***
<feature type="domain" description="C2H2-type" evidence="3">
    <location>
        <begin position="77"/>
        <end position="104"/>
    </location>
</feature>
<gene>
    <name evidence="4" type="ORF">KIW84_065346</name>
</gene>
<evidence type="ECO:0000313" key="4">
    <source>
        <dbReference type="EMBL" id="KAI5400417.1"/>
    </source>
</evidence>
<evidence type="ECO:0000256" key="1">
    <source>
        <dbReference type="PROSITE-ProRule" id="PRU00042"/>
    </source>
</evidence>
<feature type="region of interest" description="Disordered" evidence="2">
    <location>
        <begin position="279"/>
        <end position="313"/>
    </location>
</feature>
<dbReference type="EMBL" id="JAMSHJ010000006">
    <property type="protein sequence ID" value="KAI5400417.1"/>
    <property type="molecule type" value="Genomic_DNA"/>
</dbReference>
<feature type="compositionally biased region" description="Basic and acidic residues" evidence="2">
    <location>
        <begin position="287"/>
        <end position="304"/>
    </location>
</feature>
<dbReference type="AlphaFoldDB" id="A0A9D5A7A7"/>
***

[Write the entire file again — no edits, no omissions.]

<feature type="domain" description="C2H2-type" evidence="3">
    <location>
        <begin position="77"/>
        <end position="104"/>
    </location>
</feature>
<gene>
    <name evidence="4" type="ORF">KIW84_065346</name>
</gene>
<evidence type="ECO:0000313" key="4">
    <source>
        <dbReference type="EMBL" id="KAI5400417.1"/>
    </source>
</evidence>
<evidence type="ECO:0000256" key="1">
    <source>
        <dbReference type="PROSITE-ProRule" id="PRU00042"/>
    </source>
</evidence>
<feature type="region of interest" description="Disordered" evidence="2">
    <location>
        <begin position="279"/>
        <end position="313"/>
    </location>
</feature>
<dbReference type="EMBL" id="JAMSHJ010000006">
    <property type="protein sequence ID" value="KAI5400417.1"/>
    <property type="molecule type" value="Genomic_DNA"/>
</dbReference>
<feature type="compositionally biased region" description="Basic and acidic residues" evidence="2">
    <location>
        <begin position="287"/>
        <end position="304"/>
    </location>
</feature>
<dbReference type="AlphaFoldDB" id="A0A9D5A7A7"/>